March 2, 2014

The red flag of facial flushing

A new study published in the journal” Alcoholism: Clinical & Experimental Research” shows that flushing red in the face may be more than an indicator of embarrassment, and in fact a red flag.

The study focused on 1,763 men while drinking and found that the “flushers” had a higher risk of developing high blood pressure.

The “flushers” comprised 527 of the men studied. A total of 948 of the subjects drank alcohol, but did not experience facial flushing. The remaining 288 didn't drink at all. Researchers found that when flushers drank more than four alcoholic beverages per week, their risk of high blood pressure was more than double that of non-flushers.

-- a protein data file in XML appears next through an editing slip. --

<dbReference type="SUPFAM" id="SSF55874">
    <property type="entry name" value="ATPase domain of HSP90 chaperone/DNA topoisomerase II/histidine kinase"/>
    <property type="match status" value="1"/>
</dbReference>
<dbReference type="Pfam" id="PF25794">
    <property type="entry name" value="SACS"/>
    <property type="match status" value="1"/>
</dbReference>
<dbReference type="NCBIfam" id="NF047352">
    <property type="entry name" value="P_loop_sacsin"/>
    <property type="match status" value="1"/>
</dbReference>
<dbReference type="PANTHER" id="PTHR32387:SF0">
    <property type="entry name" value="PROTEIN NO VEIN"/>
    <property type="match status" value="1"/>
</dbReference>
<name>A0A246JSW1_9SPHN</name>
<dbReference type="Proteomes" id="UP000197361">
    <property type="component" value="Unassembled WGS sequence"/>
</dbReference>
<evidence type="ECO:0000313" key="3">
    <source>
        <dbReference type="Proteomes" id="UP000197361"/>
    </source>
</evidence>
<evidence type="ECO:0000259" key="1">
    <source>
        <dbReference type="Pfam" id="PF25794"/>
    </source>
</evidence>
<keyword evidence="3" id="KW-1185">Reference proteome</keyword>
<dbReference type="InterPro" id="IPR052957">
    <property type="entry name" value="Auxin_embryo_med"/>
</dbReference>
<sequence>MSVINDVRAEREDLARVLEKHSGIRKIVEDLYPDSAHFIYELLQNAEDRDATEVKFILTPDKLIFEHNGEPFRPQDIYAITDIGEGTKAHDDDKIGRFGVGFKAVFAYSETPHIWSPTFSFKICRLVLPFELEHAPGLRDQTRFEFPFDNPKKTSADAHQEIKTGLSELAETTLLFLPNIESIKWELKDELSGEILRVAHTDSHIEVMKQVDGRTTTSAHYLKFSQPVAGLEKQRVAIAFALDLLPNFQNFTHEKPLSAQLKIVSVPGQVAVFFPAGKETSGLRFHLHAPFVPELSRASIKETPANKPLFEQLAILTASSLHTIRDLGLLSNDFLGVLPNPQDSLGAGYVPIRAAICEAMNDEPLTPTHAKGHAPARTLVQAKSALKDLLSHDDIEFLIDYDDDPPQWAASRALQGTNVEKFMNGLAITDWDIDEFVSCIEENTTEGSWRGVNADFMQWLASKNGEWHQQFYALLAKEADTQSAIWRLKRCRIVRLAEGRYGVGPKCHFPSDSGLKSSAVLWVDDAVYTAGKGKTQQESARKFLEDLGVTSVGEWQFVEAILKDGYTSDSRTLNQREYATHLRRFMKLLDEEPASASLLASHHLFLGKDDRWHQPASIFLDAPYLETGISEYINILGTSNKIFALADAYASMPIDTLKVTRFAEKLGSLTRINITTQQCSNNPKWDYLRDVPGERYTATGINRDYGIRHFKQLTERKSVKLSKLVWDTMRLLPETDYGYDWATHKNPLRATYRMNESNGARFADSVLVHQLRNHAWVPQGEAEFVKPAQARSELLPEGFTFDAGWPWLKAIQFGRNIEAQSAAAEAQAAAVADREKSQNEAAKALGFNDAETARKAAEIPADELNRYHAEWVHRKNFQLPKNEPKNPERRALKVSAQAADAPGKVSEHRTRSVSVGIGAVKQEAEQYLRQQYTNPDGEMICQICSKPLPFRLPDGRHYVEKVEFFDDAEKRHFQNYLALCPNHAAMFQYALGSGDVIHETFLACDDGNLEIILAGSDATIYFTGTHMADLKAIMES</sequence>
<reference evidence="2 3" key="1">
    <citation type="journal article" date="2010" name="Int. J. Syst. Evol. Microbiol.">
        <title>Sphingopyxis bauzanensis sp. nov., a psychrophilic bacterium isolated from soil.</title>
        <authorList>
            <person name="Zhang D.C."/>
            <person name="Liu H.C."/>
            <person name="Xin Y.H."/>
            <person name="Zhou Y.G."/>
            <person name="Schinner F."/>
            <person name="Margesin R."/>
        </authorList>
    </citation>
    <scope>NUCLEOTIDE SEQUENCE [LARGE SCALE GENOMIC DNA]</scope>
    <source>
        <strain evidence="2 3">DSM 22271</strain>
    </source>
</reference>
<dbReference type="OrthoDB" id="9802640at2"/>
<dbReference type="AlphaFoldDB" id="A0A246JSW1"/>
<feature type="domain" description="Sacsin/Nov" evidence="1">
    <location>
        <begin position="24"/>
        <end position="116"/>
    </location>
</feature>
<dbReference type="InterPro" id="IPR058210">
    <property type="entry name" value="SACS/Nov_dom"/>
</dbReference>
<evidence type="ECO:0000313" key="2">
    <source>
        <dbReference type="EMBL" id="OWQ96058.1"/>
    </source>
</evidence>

Non-flushers' risk of developing high blood pressure also increased when they consumed more than eight alcoholic drinks on a weekly basis.

Researchers adjusted for age, body mass index, exercise and smoking status, and still the link held.

The medical community has long known that alcohol consumption raises the risk of high blood pressure, but the new information suggests that those who experience flushing after drinking may be at risk with lower consumption levels.

While the study was only done on men, some women flush after drinking, too.

Why do some people flush and others don't? The phenomenon is linked to the ALDH2 gene, which controls a person's ability to break down acetaldehyde, the first metabolite of alcohol. Flushers break down the substance less efficiently, and it builds up in the body.

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